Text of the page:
There is a growing consensus that climate change is real and its consequences will have significant impact on our quality of life and regional economic future. While the cause of climate change may be debated, its potential impact on future generations should not be. So the real question should be, what are we going to do about it?
If part of the solution to climate change is living more sustainably with a goal of zero-carbon power production, condominiums can take a key role in this effort. By the very nature of community living, condominiums reduce our carbon footprint through more efficient use of the land and reduction of construction materials with multi-family building designs. Many urban condos are developed by recycling old buildings that are re-purposed thus avoiding the wrecking ball and waste generation.
Condominiums can take a leadership position to promote more environmental friendly municipal projects ranging from efficient public transportation; avoidance of the consumption of fossil fuels in favor of sustainable electric generation for heat pumps or electric powered vehicles; and waste recycling.
While there may be some hard choices in our future, some recent events in Maine give hope we have turned the corner and will now address climate change head-on. The prior state administration’s opposition to developing sustainable energy sources including wind and solar power has been replaced after the gubernatorial election with an informed environmental agenda.
The most recent illustration of this is Governor Mills’ passage of a bill in April to reverse prior state regulations suppressing photo-voltaic (PV) solar panel use. The new regulation has reinstated the net metering rules allowing users of PV panels to receive tax credits for sending excess power into the electric grid. This not only makes the investment in solar panels more financially feasible but also promote stability in the PV market allowing solar panel suppliers to plan for the future, as is the case in most other states.
Not only has the price for these PV solar panels been dropping rapidly over the past few years, the methods of maximizing their usefulness in a community environment is becoming more viable with the newest technology allowing both direct and scattered sunlight to create electricity and by use of power inverters so electric power can be directed into batteries or the utility grid to sell back excess electricity. These PV panels can be grouped into arrays called micro-grids that can collect electricity and distribute to not just one user but a community of users.
These micro-grids can be located in a wide range of locations. They do not have to be on top of roofs which are objectionable to many. Instead, they can be located in empty areas around the condo complex. As an example, one of these ‘solar farms’ can feed two buildings with four units in each. Buildings such as these are fueled today by shared propane tanks in the backyard, why not solar arrays?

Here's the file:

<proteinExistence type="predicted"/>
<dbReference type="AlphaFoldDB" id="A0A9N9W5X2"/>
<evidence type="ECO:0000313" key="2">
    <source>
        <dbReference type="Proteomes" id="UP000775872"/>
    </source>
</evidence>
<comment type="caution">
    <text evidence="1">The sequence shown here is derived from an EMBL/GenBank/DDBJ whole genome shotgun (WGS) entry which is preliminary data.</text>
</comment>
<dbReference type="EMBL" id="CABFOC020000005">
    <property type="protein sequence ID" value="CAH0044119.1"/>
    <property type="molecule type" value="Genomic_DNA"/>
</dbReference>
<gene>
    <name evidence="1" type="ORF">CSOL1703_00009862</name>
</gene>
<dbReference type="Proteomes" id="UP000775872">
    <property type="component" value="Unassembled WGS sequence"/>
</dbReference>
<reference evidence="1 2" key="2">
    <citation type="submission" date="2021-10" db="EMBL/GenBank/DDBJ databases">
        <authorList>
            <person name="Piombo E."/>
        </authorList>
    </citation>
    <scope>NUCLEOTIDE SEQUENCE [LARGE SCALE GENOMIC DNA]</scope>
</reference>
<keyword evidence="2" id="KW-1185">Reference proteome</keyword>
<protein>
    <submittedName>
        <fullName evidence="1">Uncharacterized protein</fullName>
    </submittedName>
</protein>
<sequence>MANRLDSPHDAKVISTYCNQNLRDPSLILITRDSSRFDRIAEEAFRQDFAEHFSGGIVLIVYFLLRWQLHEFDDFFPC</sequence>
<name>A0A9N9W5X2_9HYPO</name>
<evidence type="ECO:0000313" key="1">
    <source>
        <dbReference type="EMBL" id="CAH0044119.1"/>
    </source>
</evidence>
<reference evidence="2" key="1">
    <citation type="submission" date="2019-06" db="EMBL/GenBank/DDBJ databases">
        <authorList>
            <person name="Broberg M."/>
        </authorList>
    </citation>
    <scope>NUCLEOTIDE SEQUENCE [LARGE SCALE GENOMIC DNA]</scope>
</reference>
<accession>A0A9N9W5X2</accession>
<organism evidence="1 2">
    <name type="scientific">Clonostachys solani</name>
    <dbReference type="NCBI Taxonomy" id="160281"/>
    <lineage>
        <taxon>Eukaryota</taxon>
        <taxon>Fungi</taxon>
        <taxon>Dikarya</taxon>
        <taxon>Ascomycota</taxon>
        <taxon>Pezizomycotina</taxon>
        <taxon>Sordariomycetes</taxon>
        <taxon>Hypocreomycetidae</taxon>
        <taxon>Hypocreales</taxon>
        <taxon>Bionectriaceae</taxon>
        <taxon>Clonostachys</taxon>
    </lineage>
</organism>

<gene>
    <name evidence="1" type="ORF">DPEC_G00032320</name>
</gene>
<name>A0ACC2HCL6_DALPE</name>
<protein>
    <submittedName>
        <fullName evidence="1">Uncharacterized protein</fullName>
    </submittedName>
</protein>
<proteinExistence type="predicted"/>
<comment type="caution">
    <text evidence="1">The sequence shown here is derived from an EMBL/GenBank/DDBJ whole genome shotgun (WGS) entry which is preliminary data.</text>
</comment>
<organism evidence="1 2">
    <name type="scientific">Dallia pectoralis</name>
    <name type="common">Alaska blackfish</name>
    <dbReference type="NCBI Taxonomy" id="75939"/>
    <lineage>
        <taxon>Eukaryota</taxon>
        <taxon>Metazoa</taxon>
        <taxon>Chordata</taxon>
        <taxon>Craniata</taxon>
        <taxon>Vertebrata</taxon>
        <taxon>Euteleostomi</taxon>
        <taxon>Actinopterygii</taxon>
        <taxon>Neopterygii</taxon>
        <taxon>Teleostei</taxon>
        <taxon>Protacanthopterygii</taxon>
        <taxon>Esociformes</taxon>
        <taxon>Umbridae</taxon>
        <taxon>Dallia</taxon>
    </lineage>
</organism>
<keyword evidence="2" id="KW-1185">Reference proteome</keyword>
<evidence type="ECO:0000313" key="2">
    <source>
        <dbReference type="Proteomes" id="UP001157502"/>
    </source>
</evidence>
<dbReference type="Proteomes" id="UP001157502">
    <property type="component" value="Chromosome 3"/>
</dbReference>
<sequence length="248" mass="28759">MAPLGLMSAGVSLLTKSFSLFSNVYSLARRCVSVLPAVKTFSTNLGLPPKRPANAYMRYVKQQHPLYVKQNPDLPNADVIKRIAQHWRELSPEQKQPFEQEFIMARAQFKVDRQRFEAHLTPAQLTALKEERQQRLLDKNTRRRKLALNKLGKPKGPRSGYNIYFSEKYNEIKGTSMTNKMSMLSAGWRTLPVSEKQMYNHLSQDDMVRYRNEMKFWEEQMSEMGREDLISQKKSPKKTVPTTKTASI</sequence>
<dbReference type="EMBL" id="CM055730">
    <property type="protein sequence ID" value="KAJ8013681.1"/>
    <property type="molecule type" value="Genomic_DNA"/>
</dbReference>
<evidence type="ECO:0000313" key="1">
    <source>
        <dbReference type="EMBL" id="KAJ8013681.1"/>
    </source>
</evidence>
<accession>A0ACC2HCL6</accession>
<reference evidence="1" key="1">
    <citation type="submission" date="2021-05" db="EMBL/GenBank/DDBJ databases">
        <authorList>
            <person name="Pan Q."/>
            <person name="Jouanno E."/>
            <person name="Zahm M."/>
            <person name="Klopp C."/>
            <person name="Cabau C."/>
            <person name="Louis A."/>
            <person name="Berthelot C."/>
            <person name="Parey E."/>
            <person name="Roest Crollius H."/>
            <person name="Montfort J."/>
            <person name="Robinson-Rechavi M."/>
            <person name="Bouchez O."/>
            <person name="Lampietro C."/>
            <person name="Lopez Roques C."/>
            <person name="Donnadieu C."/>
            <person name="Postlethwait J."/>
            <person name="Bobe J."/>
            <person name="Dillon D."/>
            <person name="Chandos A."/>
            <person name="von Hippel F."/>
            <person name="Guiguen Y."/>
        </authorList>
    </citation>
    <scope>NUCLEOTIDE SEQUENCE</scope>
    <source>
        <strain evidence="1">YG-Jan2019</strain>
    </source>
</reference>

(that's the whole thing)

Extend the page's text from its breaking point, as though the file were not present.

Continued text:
These types of PV solar arrays can provide electricity to fuel common elements such as the club house; street lights; and hallways light fixtures. Unit owners could opted into becoming a member of a solar farm and own a portion of the panel array (called a share) or they could opt out. Those owners who become members of the array can then improve their current old heating system by converting to an electric, ductless mini-split system producing both heating and cooling which they never had before and adding value to their unit. With inexpensive electrical power available condominiums can consider adding fueling stations for battery driven automobiles further reducing fossil based fuel consumption and fostering cleaner air.
Though the April bill on approving net metering is good news, much more legislative action is needed. Currently, there is a state imposed cap on the number of users that can participate in a community solar array. This cap of nine (9) participants needs to increase to make community solar farms viable for most condominiums. There are plans in the works in Augusta to increase the level of participants in a solar array project to 50 or even 200.
Those condo communities with an interest in using solar power in the future should be following these legislative events. It is not too early to form an exploratory committee to review all of the special issues condos will face to implement solar power, as compared to an individual home owner. This research should reach out to other states who are ahead of Maine’s solar curve. One good source is A Solar Guide for Condominiums Owners and Associations in Massachusetts easily found on Google. With the governor’s recent establishment of the Office of Innovation and the Future and other local municipal resources readily available, a well-conceived bright solar future is ahead of us.